How to pleat and steam shu mai (steamed pork dumplings)
The steamed pork dumpling that we call siomai in the Philippines comes from a traditional Chinese dimsum dish. It is ground pork wrapped in dough, steamed and served with a dipping sauce. In the English-speaking world, the spelling varies — shumai, shaomai, shui mai, shu mai, sui mai, shui mei, siu mai, shao mai, or siew mai — although they all refer to the same thing.
The mixture for the filling varies as well. Some include pork and black mushrooms while others include finely chopped cabbage. In the Philippines, we use a mixture of ground pork and shrimps along with finely chopped vegetables.
Question: What’s the difference between siomai and wonton? Answer: Wonton is wrapped in wonton skins and dropped into hot broth. Siomai is served straight from the steamer — in fact, often, in the steamer basket itself.
The confusion lies in the fact that, in the Philippines, siomai is often wrapped is wonton skins too but served as a steamed dish rather than as a soup. I used to until lately. If you go to authentic Chinese restaurants, however, siomai is wrapped in such a way that the top of the filling is exposed. A round, often thicker, wrapper — sold as “dumpling wrapper” in supermarkets — is used to enfold the filling.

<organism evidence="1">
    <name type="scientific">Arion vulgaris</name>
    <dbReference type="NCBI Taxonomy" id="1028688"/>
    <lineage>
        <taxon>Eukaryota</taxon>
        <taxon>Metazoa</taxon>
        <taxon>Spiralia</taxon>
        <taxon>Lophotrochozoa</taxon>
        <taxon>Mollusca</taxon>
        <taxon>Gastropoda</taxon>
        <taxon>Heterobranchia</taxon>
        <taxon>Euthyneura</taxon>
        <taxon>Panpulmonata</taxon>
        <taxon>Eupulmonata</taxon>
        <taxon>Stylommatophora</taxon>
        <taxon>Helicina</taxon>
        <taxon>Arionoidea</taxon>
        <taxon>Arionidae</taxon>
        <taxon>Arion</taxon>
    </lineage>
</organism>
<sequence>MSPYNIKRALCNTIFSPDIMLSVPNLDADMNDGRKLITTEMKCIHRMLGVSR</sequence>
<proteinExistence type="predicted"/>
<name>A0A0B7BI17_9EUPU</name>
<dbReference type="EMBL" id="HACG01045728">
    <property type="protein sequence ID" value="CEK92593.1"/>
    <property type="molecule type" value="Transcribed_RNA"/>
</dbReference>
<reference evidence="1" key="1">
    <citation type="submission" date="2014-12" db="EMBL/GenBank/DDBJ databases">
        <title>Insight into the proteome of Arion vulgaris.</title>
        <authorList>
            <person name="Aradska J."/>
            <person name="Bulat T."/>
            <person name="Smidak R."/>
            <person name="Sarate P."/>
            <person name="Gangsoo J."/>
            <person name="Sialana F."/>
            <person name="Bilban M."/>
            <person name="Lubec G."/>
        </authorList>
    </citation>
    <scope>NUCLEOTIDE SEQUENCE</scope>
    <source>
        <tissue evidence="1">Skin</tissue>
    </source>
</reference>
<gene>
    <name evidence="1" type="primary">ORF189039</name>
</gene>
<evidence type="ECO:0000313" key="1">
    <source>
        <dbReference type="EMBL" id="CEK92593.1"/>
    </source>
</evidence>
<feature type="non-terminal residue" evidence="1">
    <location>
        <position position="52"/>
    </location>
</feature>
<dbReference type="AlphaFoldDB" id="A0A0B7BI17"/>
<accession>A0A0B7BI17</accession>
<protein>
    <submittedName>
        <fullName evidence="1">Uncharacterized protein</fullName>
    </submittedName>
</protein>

For the recipe for the dumpling filling, click here. This is a “how to” entry.
Mix the filling.
Separate the dumpling wrappers. Roll about a tablespoonful of the filling into a ball and place at the center of a dumpling wrapper.
Wet the edges of the wrapper with water.
Lift the edge, press it into the filling and pleat. I do this by placing the dumpling on one hand and using the other to pleat the wrapper, moving the dumpling clockwise, little by little, to create more pleats until a neat little parcel is formed and the filling is completely enclosed in the wrapper. Just repeat the process for the rest for the wrappers and filling.
Now, the steaming part.
I use a bamboo steamer because the porous bamboo prevents condensation from falling back into the dumplings and, thus, preventing them from getting soggy.
Question: How do I prevent the dumplings from sticking to the steamer?
There are three options. One is to line the steamer with banana leaves. Another is to line them with non-stick (baking) paper. For best results, poke holes through the paper to avoid moisture build-up.
The third option is to use scrap vegetables. Lettuce, bok choy, whatever you’ve got. I saw this technique used by a street hawker in a Beijing episode of some food TV show (I forget which).
Whichever option you choose, just arrange the dumplings in the steamer basket and steam over briskly boiling water.
Depending on the size of your dumplings, they should be done anywhere from 20 to 30 minutes.